The noon blast to the state-designated 11-county Southern California region and 12-county San Joaquin Valley region was sent by the Office of Emergency Services. The text also urged people to wear masks and physically distance.
Both regions came under increased restrictions this week after the capacity of hospital intensive care units dropped below 15%. The restrictions will remain in effect for at least three weeks.
The regions will be eligible to emerge from the order on Dec. 28 if ICU capacity projections for the following month are above or equal to 15%, the OES said.
That as the country topped a million cases in the first five days of December. Doctors across this country are losing 90 Americans to the virus every hour.
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Here are more of today's headlines:
Gov. Cuomo to switch to virtual press briefings due to COVID, says senior advisor
Due to COVID concerns, Governor Andrew Cuomo will switch his in-person press briefings to a virtual format. Cuomo's senior advisor Rich Azzopardi released a statement Tuesday with the announcement. In it he says, "Given the new stricter CDC guidelines released Friday and the reality of rising cases in New York, going remote is now the most prudent action."
Christmas trees offer bright spot amid COVID pandemic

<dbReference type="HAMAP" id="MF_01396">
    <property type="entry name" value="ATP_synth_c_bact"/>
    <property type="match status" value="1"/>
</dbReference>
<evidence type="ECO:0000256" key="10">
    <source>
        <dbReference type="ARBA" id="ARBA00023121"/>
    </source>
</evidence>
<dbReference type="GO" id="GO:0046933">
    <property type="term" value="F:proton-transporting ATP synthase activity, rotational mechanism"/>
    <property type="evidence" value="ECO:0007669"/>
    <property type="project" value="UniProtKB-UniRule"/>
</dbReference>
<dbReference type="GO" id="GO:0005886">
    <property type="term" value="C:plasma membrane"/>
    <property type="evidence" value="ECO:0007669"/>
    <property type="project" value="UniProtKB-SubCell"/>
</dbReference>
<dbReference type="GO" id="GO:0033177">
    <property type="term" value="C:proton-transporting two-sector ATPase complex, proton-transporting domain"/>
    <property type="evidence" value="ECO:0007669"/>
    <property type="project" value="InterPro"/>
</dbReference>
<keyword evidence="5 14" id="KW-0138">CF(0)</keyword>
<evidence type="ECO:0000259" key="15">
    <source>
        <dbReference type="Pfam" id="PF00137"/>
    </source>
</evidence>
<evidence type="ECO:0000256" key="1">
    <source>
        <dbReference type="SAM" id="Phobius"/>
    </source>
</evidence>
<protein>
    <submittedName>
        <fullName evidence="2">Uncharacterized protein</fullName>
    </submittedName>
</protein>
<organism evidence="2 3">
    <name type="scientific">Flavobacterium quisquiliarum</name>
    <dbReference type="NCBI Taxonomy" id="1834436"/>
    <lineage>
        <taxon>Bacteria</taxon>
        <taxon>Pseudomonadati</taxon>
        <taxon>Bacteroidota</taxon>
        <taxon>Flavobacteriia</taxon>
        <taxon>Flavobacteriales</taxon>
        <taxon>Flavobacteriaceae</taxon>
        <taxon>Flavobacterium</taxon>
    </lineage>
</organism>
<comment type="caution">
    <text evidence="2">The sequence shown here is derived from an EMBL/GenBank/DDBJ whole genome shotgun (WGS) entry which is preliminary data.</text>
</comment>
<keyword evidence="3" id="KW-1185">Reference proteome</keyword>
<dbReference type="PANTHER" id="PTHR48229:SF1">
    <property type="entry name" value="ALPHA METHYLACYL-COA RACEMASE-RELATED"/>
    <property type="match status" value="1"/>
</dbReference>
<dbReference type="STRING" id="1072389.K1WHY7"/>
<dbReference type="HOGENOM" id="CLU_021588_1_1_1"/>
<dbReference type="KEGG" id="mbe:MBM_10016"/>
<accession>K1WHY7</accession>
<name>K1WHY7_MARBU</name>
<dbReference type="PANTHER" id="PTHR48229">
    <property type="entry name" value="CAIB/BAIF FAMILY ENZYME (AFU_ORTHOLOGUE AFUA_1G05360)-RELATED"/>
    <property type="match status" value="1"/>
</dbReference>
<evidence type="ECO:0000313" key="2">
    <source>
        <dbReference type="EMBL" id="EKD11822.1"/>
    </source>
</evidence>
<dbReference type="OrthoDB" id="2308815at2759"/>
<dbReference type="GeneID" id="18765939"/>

Holidays may be different in 2020, but people are still turning to Christmas trees for some holiday spirit.
Positivity rate rising on Long Island
Nassau County Executive Laura Curran announced a daily positivity rate of 5.8%, the highest she says they have seen in months. The seven-day average is 5.2%, with over 104,000 tests conducted over the past week. Nassau's hospitals are reporting 343 COVID-19 patients, 50 in ICU and 34 intubated. There have been 16 new COVID-19 fatalities in the past 7 days. In Suffolk County, positivity rate is higher at 6.5%.
"We continue to see daily cases, hospitalizations, and deaths increase to levels we have not seen since the spring," Suffolk County Executive Steve Bellone said. "While we may all be tired, it is abundantly clear that this virus is not. Everything we do now and over the next few weeks is about saving lives and preventing our hospital system from being overwhelmed. We all have a part to play, and together we can once again accomplish the impossible."
Will there be enough COVID vaccines in the US?
With cases of COVID surging across the country, we are learning millions of Americans may now have to wait months longer to receive a vaccine because the u-s opted to get fewer doses from Pfizer than it could have.
The U.S. bought enough to vaccinate 50 million Americans. By contrast, the European Union bought enough for 100 million people. Now, ABC News confirms the New York Times report that over the summer, Pfizer offered to sell the U.S. government additional doses, but the Trump administration turned them down. Other countries did buy in. Now, Pfizer says it might not be able to get the U.S. more doses until June of 2021.
The White House denies the report. Officials with Operation Warp Speed also told ABC that they will have enough doses for every American who wants to be immunized.
Biden calls for action on COVID-19 pandemic as he introduces health team
President-elect Joe Biden on Tuesday called for urgent action on the coronavirus pandemic as he introduced a health care team that will be tested at every turn while striving to restore a sense of normalcy to the daily lives of Americans.
Biden laid out three COVID-19 priorities for his first 100 days in office: a call for all Americans to mask up, a commitment to administer 100 million vaccines and a pledge to try to reopen a majority of the nation's schools.